Whether it's attending community worship, one of our communal prayer services, meditating in the prayer garden behind Howes Chapel, walking the prayer labyrinth, or doing a devotional on the lake shore, Garrett-Evangelical offers a variety of ways for students to engage in spiritual formation.
Let Justice Roll Down! | A Liturgical Resource Center
Let Justice Roll Down! is a liturgical resource center of the Chapel at Garrett-Evangelical Theological Seminary. Worship is formational. The words we say and sing inform the way we follow Christ and shape our understanding of God. The prophet Amos shares God's anger at worship that is divorced from justice:
I hate, I reject your festivals;
I don’t enjoy your joyous assemblies.
If you bring me your entirely burned offerings and gifts of food—
I won’t be pleased;
I won’t even look at your offerings of well-fed animals.
Take away the noise of your songs;
I won’t listen to the melody of your harps.
But let justice roll down like waters,
and righteousness like an ever-flowing stream. Amos 5:21-24 (CEB)
Because Scripture says that "the whole creation is groaning together" for the revelation of God's children (Rom. 8:22), and because we are called into Christ's work of the reconciliation of all things (2 Cor. 5:17-19), our vision is:
to serve our incarnate God by envisioning a just earth, working for liberation, and learning from intersectionality as we worship our Creator in Spirit and truth.
Let Justice Roll Down! accomplishes this task by creating and curating liturgical resources that call the church into ecological faithfulness. When we worship, we are formed to be like God, the One who lovingly created and cares for the whole of the cosmos. As we face the unprecedented challenges of climate change and environmental degradation, churches are uniquely positioned to organize for justice. The resources on this site are curated to assist worship planners in designing services that celebrate our Creator and call us to the task of joining the Creator's work in the world.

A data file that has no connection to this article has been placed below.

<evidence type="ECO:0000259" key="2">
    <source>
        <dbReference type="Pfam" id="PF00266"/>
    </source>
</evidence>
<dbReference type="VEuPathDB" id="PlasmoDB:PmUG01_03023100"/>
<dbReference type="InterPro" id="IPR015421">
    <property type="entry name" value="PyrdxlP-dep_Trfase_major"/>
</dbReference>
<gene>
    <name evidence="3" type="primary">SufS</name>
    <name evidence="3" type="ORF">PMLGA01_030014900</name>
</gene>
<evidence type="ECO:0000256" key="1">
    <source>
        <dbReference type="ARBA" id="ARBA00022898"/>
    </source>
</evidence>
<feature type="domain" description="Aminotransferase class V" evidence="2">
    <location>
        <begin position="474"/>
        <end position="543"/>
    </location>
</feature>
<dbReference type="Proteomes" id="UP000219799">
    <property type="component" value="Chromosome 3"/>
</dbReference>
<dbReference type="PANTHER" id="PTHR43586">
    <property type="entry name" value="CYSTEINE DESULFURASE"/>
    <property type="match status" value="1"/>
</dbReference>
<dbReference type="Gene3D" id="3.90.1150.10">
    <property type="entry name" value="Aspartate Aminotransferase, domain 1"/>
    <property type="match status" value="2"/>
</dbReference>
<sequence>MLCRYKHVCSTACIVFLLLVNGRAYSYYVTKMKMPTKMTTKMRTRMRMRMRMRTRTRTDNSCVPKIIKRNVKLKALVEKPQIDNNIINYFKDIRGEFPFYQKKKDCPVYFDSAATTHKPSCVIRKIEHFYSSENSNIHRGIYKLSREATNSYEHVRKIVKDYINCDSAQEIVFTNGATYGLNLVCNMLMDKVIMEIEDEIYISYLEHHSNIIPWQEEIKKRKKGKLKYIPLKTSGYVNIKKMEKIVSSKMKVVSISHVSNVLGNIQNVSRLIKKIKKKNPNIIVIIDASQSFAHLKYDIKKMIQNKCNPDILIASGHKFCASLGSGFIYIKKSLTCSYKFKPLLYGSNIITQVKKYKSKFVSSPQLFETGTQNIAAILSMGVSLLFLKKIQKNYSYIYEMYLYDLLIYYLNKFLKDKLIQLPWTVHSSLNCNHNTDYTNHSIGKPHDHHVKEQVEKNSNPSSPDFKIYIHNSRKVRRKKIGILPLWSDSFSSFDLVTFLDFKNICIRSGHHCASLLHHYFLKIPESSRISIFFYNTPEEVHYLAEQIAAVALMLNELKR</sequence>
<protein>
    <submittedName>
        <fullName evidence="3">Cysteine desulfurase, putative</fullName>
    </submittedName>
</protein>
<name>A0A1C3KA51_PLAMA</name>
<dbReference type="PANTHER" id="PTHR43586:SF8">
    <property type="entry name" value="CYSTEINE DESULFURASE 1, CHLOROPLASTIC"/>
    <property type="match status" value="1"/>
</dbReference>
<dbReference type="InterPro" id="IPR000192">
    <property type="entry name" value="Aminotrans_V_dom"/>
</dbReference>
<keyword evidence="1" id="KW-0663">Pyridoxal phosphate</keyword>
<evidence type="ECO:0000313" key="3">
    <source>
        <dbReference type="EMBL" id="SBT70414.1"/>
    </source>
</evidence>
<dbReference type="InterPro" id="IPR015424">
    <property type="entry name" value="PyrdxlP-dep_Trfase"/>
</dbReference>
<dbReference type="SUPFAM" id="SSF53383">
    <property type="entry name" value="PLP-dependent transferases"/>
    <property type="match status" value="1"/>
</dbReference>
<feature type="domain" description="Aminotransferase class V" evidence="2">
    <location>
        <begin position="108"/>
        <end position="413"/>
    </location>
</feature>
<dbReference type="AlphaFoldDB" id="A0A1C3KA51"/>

Office of Chapel
Garrett-Evangelical Theological Seminary understands the importance of feeding not just the mind but also the soul. The chapel ministry at Garrett-Evangelical provides opportunities to praise and worship God, to grow spiritually, and to learn together about the ministries of preaching and worship.
Chapel Program Coordinator
Office of the Chaplain
The Office of the Chaplain works as an extension of the Office of Student Life (OSL) to provide pastoral care, presence, and leadership to the Garrett-Evangelical student community and serves as a pastoral resource within the overall Garrett-Evangelical community. The Chaplain offers space and regular office hours for students seeking counseling, vocational discernment, spiritual accompaniment, crisis intervention, active listening, spiritual and faith formation resources, as well as connection to professional counseling and spiritual direction resources. The Chaplain also works in collaboration with the OSL to nurture an ecology of student wellness at Garrett-Evangelical, e.g., serving on committees related to student life; participating in selected chapel services, resourcing student organizations and centers and institutes as needed. In addition, the Chaplain works with the OSL to expand and diversify the availability of resources for students to proactively care for themselves, engage in peer-to-peer care, and to directly access professional counseling services on campus.
Rev. Dr. Karen Mosby
Pray. Meditate. Rest. Be.
Having sacred space is vital to maintaining good mental, physical, and spiritual health. Garrett-Evangelical Theological Seminary offers a number of sacred spaces for students to find solitude, center their spirit, and commune with God
Chapel of the Unnamed Faithful
Dedicated in 1992 "to the glory of God in memory of the Unnamed Faithful," the Chapel the Unnamed Faithful is designed to express the seminary's understanding of corporate worship, where brothers and sisters in Christ gather, not as observers but as family members around a common table. Moveable chairs and liturgical furniture make possible a variety of seating arrangements and creative worship settings.